Stewart and Hill went on to co-write three songs with Nicks for her next solo venture The Wild Heart. In 1983, Atlantic Records president Doug Morris recruited Hill to produce the newly signed group Ratt; the debut effort sold over 3 million copies domestically alone, made Beau Hill an internationally acclaimed producer. He went on to produce the next three Ratt albums. In 1985, while still working with Ratt, he produced Midnite Dynamite by Kix and Crimes in Mind by Streets, in London in 1986, he produced and arranged the original motion picture soundtrack to Hearts of Fire; the recording featured three new songs by Bob Dylan with Ron Wood. In 1987, the formation of ‘Control Management’ found Hill's career moving in a new direction, working with Winger, whose debut Atlantic Records album sold 1.8 million copies. He worked with multi-platinum band Warrant and the Japanese female rock band Show-Ya. In 1990, Hill was recruited by Doug Morris to form a new label for Atlantic Records with multi-platinum producer Jimmy Iovine.
Shortly after the introduction of Ted Field, Interscope Records was born. Hill produced Bad Reputation for the band Dirty White Boy. In 1991 he produced Prisoners in Europe's fifth album. Since 1994, Hill has continued producing and developing new artists including up and coming Michigan rockers, Bad Side, he mixed some songs for the band's 2007 CD, Bad Side II. He has been involved with several successful international business ventures, but his main focus is working with up and coming artists. In 2007, Beau Hill Mastered “1.0” by Never Enough. In 2012, Beau Hill remixed the song "Pamela", by Finnish glam-rock band Stala & SO. and in 2014, he mixed Irish rock band Nine Lies' track Save Me released on their 2015 album 9 Lies. In 2015 Beau Hill mixed the acclaimed album “Happily Neverafter” by Murder FM, featuring a remix by Tommy Lee of Mötley Crüe. Hill is a voting member of the National Academy of Recording Arts and Sciences, which organizes the Grammy Awards, as well as being affiliated with the Audio Engineering Society, American Society of Composers and Publishers, Broadcast Music, Inc. as a writer and music publisher.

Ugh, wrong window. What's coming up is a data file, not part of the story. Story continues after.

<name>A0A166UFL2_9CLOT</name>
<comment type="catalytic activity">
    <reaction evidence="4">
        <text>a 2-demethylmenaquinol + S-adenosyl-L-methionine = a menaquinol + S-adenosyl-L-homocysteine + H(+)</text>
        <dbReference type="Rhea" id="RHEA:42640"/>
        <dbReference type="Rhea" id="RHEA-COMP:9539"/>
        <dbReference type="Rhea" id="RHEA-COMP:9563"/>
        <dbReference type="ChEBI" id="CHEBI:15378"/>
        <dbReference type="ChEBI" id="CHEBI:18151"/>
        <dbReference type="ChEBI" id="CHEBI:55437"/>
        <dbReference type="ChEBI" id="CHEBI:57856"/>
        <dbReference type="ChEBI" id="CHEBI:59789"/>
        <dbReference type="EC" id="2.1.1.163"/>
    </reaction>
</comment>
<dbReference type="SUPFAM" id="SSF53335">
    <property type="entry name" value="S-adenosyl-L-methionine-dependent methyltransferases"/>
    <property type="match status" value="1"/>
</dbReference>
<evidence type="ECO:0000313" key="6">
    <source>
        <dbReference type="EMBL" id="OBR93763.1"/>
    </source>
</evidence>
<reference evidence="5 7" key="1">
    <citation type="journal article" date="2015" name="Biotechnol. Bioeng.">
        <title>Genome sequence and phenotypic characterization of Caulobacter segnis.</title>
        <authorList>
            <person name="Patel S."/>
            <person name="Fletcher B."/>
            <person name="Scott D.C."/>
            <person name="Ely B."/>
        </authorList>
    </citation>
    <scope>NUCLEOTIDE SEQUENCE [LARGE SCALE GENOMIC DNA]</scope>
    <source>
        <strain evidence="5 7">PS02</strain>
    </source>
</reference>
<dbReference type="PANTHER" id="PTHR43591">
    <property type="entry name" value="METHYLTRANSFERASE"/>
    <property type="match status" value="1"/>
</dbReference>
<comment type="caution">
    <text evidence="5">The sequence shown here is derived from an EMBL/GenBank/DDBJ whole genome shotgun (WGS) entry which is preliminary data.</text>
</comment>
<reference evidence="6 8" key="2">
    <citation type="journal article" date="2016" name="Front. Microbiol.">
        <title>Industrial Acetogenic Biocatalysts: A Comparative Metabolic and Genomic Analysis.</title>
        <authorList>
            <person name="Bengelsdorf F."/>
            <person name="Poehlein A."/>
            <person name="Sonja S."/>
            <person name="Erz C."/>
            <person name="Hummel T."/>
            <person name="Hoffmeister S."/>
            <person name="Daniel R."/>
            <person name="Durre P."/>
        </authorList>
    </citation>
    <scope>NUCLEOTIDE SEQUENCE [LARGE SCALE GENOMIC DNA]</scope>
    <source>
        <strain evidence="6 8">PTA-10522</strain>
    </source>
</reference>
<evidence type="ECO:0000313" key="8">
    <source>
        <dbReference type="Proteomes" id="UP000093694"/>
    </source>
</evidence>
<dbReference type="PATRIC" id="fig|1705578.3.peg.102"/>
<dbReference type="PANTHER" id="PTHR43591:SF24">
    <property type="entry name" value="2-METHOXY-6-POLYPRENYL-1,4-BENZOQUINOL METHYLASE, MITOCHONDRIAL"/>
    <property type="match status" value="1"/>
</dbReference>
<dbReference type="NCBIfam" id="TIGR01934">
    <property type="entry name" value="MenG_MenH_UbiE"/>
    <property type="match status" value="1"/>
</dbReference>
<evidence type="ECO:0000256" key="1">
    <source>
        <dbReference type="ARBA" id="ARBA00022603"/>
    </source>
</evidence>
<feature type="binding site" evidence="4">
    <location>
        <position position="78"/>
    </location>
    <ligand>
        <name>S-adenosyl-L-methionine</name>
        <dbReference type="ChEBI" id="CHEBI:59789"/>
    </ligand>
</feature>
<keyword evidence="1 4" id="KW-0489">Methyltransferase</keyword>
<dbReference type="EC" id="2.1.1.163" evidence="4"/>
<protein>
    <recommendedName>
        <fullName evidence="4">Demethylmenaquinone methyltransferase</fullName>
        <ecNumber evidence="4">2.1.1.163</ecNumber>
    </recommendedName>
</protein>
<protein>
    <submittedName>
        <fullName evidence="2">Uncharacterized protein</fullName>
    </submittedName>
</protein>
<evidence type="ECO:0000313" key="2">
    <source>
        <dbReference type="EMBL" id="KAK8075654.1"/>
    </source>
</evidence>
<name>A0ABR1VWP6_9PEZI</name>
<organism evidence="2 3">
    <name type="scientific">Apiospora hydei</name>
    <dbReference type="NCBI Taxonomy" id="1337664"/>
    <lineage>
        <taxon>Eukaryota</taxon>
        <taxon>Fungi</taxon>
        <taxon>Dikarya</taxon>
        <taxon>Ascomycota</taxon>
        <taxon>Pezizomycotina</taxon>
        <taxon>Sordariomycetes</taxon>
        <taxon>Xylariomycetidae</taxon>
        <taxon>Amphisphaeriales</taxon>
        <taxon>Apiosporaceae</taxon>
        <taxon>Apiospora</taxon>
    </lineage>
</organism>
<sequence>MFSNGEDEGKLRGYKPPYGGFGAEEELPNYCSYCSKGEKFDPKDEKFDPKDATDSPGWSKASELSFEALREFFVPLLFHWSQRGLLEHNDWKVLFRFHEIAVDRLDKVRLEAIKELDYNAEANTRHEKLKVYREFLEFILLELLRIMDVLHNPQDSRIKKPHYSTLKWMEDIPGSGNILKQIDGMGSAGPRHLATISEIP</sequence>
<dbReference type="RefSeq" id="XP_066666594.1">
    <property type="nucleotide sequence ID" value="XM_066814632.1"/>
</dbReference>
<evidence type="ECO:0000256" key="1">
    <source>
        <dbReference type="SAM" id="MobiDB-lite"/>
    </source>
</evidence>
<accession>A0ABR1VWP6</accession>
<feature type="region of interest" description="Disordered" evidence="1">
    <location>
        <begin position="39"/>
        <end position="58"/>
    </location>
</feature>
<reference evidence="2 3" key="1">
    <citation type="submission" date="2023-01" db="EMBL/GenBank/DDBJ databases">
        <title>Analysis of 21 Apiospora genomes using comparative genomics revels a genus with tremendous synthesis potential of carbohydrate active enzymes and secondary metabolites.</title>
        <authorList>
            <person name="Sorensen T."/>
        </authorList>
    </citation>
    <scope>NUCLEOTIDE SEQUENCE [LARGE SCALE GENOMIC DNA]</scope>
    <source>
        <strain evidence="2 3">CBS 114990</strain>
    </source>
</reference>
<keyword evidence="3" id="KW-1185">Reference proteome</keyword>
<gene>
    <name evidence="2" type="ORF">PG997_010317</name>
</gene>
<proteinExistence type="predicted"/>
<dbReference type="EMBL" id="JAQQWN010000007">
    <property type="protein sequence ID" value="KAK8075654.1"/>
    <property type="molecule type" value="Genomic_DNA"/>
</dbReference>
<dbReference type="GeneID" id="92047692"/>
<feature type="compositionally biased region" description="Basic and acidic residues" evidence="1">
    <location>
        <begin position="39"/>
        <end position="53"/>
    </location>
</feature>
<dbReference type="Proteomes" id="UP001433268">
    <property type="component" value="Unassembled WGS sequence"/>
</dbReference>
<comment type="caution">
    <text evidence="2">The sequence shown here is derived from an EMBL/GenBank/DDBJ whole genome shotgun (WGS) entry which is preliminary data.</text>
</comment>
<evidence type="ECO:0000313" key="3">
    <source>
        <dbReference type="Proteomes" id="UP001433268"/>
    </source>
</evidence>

Beau Hill Productions
Nasional FM is a Malay language-radio station operated by Radio Televisyen Malaysia. It was Malaysia's first radio station to broadcast in FM Stereo since its launch on 20 June 1975, their former motto was Stesen Muzik Anda. The station was known as Radio Muzik, Radio 2, Radio Malaysia Saluran Muzik, Radio FM Stereo and Muzik FM. Following the demerger of Klasik Nasional FM in 1 January 2012, Nasional FM was relaunched and took over both of Muzik FM's frequencies, its announcers and DJs. However, Muzik FM is broadcasting on the internet under the Galaksi Muzik RTM branding. Nasional FM's current motto is Sentiasa di Hati. Official website